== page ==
and a big +1 to such a simple suggestion of actually stating what trait score a certain choice will actually affect!

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Bravo. Very well said and level headed.
9/10 Review.

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A very good review. I think that only the Cyseal map has been heavily playtested, because the story has more flaws in the following maps and the combat is more unbalanced.

A few suggestions:

Glass Cannon: Maximum AP +4, Start AP +4, Recovery AP +2 and Vitality -25%
Leech: The character heals (damage X 0.25) points with every physical melee or ranged attack
Resistances: Should have a maximum of 75%
Magical skills (Air, ...): Every 3 points of intelligence should reduce the cooldown and not every 2 points
Physical skills (Scoundrel, ...): Should have a cooldown reduction, too, that is based on dexterity or strength
Ranged weapons: Bow 3 AP and not 4, Crossbow 5 AP and not 6
Tenebrium skill: Should be removed and replaced by a talent

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Originally Posted by Daegon
I was absolutely enthralled with the game at first, everything really is so finely tuned in the beginning - difficulty so nicely balanced and a good challenge, but party strength and power in this game snowballs so fast and it just becomes way too easy smirk at around lvl 15 I just can't being myself to continue and finish a playthrough, its more of a chore now.
There is definitely a "boredom wall" right around that point in the game; you're not alone. The latter half of Luculla has this effect where the challenge of battles has been consistently decreasing and you begin to dread combat as an unwelcome chore. (The one place with somewhat difficult battles is the northern sandstorm area, which is manages to be annoying for the same reason it is difficult: reduced speed, impeding the exploration/travel element of the gameplay.) By the time I found Hunter's Edge I had almost totally lost the urge to fight things.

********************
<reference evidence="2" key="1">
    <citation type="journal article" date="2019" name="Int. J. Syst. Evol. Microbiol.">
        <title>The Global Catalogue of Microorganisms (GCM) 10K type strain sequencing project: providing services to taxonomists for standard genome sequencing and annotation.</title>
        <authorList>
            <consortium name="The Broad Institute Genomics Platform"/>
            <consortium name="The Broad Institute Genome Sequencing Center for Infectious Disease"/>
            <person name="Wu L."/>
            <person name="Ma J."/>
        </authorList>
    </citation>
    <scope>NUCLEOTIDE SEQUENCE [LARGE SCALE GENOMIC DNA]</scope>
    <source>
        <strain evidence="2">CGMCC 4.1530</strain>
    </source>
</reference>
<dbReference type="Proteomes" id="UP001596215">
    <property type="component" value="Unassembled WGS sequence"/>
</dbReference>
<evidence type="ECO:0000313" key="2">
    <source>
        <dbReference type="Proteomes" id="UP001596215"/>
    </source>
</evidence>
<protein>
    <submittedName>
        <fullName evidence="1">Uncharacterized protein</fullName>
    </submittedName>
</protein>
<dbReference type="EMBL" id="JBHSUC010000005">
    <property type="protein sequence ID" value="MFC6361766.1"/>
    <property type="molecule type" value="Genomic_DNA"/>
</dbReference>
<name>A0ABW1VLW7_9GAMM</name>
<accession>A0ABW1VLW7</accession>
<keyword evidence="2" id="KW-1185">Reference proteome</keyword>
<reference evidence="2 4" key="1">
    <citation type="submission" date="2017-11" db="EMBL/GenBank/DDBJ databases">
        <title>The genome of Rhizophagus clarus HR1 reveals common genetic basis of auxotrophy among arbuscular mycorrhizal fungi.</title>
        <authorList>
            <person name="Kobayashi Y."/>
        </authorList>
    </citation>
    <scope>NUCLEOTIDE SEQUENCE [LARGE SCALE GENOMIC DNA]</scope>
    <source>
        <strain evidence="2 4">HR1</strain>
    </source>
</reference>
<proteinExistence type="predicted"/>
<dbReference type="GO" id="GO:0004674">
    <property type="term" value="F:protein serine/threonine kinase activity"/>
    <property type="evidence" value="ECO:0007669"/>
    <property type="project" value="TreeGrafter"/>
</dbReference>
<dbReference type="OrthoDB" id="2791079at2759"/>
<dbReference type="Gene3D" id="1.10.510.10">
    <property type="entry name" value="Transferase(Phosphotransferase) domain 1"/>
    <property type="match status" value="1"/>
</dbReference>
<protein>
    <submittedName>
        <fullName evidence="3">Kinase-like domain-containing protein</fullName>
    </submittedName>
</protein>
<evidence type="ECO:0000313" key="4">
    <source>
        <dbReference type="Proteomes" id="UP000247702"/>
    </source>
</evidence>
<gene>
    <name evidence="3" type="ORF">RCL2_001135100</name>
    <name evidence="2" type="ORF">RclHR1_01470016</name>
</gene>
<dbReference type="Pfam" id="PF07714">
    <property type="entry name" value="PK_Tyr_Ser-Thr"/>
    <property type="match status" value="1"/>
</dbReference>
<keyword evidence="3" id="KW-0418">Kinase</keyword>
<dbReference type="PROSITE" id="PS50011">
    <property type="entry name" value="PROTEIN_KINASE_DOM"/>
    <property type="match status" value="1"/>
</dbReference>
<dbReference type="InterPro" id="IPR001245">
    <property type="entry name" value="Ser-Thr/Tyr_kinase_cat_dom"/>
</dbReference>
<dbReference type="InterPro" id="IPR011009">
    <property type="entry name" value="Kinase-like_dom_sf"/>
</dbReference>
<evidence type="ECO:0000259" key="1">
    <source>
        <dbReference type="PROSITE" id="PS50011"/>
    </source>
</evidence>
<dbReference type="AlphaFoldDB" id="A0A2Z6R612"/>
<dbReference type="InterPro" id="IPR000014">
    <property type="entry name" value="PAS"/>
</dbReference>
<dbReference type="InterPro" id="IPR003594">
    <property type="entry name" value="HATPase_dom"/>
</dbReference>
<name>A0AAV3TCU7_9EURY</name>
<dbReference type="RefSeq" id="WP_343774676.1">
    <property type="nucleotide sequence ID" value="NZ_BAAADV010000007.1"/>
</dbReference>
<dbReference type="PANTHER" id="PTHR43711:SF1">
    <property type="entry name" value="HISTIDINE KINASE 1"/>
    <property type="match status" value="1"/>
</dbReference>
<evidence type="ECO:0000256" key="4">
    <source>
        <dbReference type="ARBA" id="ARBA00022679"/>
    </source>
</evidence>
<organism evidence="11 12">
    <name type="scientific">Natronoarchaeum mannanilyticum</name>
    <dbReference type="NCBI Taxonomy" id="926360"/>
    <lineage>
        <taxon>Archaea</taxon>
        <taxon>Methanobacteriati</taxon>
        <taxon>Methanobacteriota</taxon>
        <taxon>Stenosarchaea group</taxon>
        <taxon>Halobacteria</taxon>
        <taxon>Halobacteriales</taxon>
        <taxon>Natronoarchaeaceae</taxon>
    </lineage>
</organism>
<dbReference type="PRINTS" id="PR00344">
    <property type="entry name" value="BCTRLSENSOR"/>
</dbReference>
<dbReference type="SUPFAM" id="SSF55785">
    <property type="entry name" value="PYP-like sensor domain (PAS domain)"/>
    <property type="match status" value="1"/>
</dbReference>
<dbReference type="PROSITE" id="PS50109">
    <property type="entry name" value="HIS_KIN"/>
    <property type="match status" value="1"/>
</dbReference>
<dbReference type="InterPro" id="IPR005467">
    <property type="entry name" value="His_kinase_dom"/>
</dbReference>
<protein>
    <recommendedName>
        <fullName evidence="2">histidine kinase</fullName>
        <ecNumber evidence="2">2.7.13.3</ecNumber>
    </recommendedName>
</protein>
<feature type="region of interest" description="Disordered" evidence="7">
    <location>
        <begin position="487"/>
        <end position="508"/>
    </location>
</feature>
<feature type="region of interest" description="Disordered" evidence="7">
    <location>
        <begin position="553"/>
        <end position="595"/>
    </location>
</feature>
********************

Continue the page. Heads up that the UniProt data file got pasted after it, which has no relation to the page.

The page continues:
I can only imagine how many player D:OS loses right around that point, diverted to other more interesting things, leaving the game unfinished.

The beauty of the world is one thing which kept me going... sort of. I found myself actively avoiding combats just because they weren't fun anymore, enjoying the challenge of a stealth game more... although it was the moments when the stealth tension was gone and I could just take in the sights which I was playing for. I explored pretty much the entirety of the Phantom Forest zone as soon as I got the ability to safely pass the bridge, and then only after performing this task did I go on to fight battles -- the minimum required to get to the temple door, as determined by prior reconnaissance. The point is that exploring the world and picking up tidbits of hidden lore (contemporary Rivellon and/or Sourcerer era lore, not the Guardian stuff) could still engage me, much more than the battles could at that point.

This game truly is a wonderful one for just getting out of town and wandering about, taking in all of the wild-yet-tranquil environments the game offers you.

The core design of the latter parts of the game is still very sound, and I imagine that redoing portions of the story at this point isn't very feasible. It's just the combat which is off. I'm not sure exactly how to fix it, because the monsters steamrolling us is exactly as bad as us steamrolling them, and in a turn-based game there's a tendency towards temporary one-sidedness which may get out of hand if the enemies are buffed too much. But the core issue is combat not being engaging.

Last edited by ScrotieMcB; 29/07/14 10:14 AM.
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Originally Posted by Wizard1200
A few suggestions:

Glass Cannon: Maximum AP +4, Start AP +4, Recovery AP +2 and Vitality -25%
Leech: The character heals (damage X 0.25) points with every physical melee or ranged attack
Resistances: Should have a maximum of 75%
Magical skills (Air, ...): Every 3 points of intelligence should reduce the cooldown and not every 2 points
Physical skills (Scoundrel, ...): Should have a cooldown reduction, too, that is based on dexterity or strength
Ranged weapons: Bow 3 AP and not 4, Crossbow 5 AP and not 6
Tenebrium skill: Should be removed and replaced by a talent
I really don't want to make this thread about the numerical mechanics systems; I touched very briefly on GC, but I really didn't want to say any more than that it trivializes content creating boredom, and that a multiplicative bonus probably isn't feasible. Such discussions would inevitably lead to derailing arguments. Instead, I'd like this thread to focus on less numerical aspects of the game, aspects which are frankly more important.

I'd love to hash this stuff out in a different thread, though.